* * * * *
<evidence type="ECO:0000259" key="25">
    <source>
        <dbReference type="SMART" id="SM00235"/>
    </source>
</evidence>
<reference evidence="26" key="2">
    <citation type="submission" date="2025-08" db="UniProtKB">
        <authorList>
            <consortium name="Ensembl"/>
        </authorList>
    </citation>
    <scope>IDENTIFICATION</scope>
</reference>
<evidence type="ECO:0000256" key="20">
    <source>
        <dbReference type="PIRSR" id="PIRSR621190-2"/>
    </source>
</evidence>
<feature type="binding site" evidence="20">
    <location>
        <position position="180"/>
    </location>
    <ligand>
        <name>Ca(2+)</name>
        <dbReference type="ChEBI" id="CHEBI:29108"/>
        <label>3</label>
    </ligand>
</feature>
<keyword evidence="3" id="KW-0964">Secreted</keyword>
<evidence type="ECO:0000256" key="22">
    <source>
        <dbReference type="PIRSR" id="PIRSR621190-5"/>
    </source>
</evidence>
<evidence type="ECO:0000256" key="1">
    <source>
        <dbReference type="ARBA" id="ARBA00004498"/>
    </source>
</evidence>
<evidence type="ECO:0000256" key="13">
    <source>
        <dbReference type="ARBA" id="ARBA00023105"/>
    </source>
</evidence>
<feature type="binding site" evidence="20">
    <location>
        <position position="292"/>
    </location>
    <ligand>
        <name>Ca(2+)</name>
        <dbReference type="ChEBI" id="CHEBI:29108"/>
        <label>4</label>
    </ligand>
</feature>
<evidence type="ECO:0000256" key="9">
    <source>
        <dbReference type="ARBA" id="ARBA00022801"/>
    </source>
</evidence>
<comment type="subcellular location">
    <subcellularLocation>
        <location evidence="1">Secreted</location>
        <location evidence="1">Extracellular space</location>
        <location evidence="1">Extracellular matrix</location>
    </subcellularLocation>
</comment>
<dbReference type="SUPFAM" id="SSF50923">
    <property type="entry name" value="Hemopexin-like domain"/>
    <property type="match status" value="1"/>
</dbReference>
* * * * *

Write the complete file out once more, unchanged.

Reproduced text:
<evidence type="ECO:0000259" key="25">
    <source>
        <dbReference type="SMART" id="SM00235"/>
    </source>
</evidence>
<reference evidence="26" key="2">
    <citation type="submission" date="2025-08" db="UniProtKB">
        <authorList>
            <consortium name="Ensembl"/>
        </authorList>
    </citation>
    <scope>IDENTIFICATION</scope>
</reference>
<evidence type="ECO:0000256" key="20">
    <source>
        <dbReference type="PIRSR" id="PIRSR621190-2"/>
    </source>
</evidence>
<feature type="binding site" evidence="20">
    <location>
        <position position="180"/>
    </location>
    <ligand>
        <name>Ca(2+)</name>
        <dbReference type="ChEBI" id="CHEBI:29108"/>
        <label>3</label>
    </ligand>
</feature>
<keyword evidence="3" id="KW-0964">Secreted</keyword>
<evidence type="ECO:0000256" key="22">
    <source>
        <dbReference type="PIRSR" id="PIRSR621190-5"/>
    </source>
</evidence>
<evidence type="ECO:0000256" key="1">
    <source>
        <dbReference type="ARBA" id="ARBA00004498"/>
    </source>
</evidence>
<evidence type="ECO:0000256" key="13">
    <source>
        <dbReference type="ARBA" id="ARBA00023105"/>
    </source>
</evidence>
<feature type="binding site" evidence="20">
    <location>
        <position position="292"/>
    </location>
    <ligand>
        <name>Ca(2+)</name>
        <dbReference type="ChEBI" id="CHEBI:29108"/>
        <label>4</label>
    </ligand>
</feature>
<evidence type="ECO:0000256" key="9">
    <source>
        <dbReference type="ARBA" id="ARBA00022801"/>
    </source>
</evidence>
<comment type="subcellular location">
    <subcellularLocation>
        <location evidence="1">Secreted</location>
        <location evidence="1">Extracellular space</location>
        <location evidence="1">Extracellular matrix</location>
    </subcellularLocation>
</comment>
<dbReference type="SUPFAM" id="SSF50923">
    <property type="entry name" value="Hemopexin-like domain"/>
    <property type="match status" value="1"/>
</dbReference>